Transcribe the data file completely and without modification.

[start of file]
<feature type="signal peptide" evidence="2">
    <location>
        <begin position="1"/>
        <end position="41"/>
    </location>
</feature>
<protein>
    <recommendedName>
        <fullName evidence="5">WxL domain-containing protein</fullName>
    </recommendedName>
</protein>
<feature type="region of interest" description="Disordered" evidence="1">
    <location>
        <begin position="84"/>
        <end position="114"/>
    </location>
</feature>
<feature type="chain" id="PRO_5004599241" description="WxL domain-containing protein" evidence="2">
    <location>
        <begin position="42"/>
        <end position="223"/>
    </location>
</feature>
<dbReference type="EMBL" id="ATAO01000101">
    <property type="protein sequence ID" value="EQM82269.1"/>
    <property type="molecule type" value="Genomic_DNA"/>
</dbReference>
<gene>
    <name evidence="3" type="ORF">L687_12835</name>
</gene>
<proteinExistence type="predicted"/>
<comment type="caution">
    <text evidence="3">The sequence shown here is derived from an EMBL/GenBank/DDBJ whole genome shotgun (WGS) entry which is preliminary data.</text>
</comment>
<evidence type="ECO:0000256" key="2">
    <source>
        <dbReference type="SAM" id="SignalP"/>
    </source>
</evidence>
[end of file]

<feature type="signal peptide" evidence="2">
    <location>
        <begin position="1"/>
        <end position="41"/>
    </location>
</feature>
<protein>
    <recommendedName>
        <fullName evidence="5">WxL domain-containing protein</fullName>
    </recommendedName>
</protein>
<feature type="region of interest" description="Disordered" evidence="1">
    <location>
        <begin position="84"/>
        <end position="114"/>
    </location>
</feature>
<feature type="chain" id="PRO_5004599241" description="WxL domain-containing protein" evidence="2">
    <location>
        <begin position="42"/>
        <end position="223"/>
    </location>
</feature>
<dbReference type="EMBL" id="ATAO01000101">
    <property type="protein sequence ID" value="EQM82269.1"/>
    <property type="molecule type" value="Genomic_DNA"/>
</dbReference>
<gene>
    <name evidence="3" type="ORF">L687_12835</name>
</gene>
<proteinExistence type="predicted"/>
<comment type="caution">
    <text evidence="3">The sequence shown here is derived from an EMBL/GenBank/DDBJ whole genome shotgun (WGS) entry which is preliminary data.</text>
</comment>
<evidence type="ECO:0000256" key="2">
    <source>
        <dbReference type="SAM" id="SignalP"/>
    </source>
</evidence>